Since I was in backpacker central anyway I thought I may as well embrace it, and decided to brave the pub crawl. The crowd leaving the hostel was extremely well ‘warmed up’ by the time we left, with people climbing trees and engaging in other youth shenanigans such as smoking an apple… Is this really a thing?

Bants

There was also the obligatory strange local guy hanging around, this one’s party trick was to pretend to be cutting his wrists with a bit of glass… very odd although the Australians seemed to take to him.

Pub crawls are a staple of backpacker hostel life. The one in St. Petersburg was a complete ripoff, however not without its benefits having met the legendary Sarah and utter diamond Alexander. The one in Saigon was free, which is an excellent starting point, although I still expected to be taken to basically dead bars wanting to drum up trade with free shots.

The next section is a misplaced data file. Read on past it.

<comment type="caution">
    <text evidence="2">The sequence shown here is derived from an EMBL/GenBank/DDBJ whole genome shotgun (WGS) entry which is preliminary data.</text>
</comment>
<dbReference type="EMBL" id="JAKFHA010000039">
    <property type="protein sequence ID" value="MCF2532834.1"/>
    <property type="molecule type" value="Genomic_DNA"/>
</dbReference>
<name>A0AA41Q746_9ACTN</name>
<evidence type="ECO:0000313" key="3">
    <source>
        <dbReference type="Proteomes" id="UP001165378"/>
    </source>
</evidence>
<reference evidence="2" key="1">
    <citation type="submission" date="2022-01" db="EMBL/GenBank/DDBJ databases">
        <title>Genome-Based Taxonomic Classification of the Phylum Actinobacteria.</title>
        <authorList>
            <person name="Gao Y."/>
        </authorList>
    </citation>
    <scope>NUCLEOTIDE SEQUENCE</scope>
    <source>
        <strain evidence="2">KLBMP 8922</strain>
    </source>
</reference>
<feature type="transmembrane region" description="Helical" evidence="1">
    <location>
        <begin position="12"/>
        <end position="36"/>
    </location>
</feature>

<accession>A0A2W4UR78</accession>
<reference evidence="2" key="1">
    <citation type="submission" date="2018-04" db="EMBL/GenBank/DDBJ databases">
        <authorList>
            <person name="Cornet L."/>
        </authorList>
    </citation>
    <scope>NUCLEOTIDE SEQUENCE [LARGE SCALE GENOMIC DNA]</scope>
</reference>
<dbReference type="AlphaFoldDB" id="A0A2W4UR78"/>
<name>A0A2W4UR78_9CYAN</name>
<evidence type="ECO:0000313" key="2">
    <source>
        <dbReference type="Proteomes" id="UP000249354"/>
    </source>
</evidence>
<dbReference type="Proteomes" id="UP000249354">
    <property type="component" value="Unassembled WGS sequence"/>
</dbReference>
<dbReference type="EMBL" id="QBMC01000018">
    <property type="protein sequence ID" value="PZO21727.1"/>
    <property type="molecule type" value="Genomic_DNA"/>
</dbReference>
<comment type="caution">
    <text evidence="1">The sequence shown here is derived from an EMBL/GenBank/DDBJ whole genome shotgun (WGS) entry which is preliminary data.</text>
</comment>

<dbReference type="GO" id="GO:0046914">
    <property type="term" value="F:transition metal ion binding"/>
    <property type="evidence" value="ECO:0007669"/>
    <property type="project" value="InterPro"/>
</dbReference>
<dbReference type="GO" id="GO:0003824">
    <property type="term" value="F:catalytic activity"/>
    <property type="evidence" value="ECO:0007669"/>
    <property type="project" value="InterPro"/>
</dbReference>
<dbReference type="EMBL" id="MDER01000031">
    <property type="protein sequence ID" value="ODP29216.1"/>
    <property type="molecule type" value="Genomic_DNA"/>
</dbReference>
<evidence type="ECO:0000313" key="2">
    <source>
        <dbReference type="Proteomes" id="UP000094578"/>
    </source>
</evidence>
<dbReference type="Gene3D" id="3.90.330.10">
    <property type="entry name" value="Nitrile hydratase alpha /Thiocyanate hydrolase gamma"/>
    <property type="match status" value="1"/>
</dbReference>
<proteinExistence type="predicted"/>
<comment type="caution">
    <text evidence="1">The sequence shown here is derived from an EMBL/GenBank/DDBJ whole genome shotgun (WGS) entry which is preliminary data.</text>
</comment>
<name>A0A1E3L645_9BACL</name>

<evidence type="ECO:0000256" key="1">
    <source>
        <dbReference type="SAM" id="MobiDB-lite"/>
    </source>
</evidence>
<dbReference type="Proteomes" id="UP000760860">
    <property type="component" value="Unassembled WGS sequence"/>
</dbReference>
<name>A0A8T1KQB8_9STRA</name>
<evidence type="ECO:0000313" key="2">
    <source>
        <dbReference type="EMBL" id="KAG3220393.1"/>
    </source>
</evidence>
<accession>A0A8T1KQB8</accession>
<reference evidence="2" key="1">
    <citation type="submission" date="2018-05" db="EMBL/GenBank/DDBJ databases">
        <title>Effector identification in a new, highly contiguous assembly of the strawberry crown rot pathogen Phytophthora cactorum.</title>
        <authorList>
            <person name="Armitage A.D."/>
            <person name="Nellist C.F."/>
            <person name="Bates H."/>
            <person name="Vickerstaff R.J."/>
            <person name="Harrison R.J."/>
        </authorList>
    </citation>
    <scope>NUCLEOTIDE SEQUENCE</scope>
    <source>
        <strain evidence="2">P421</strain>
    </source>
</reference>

It actually turned out more like “indefinitely hang around in a crap bar filled with hookers” than “going to different places in a kind of route”, so I bailed after an hour.

It was a real shame that the muppets in the same room as me who returned at 0330 were so noisy upon their return, because due to the lack of sleep I completely *forgot* to make sure they were up to catch the early bus they and I were booked on, so I think they may have overslept and missed it.  Such a shame! I came across one of their party asleep on the reception floor in the morning, so I guess it was a good night.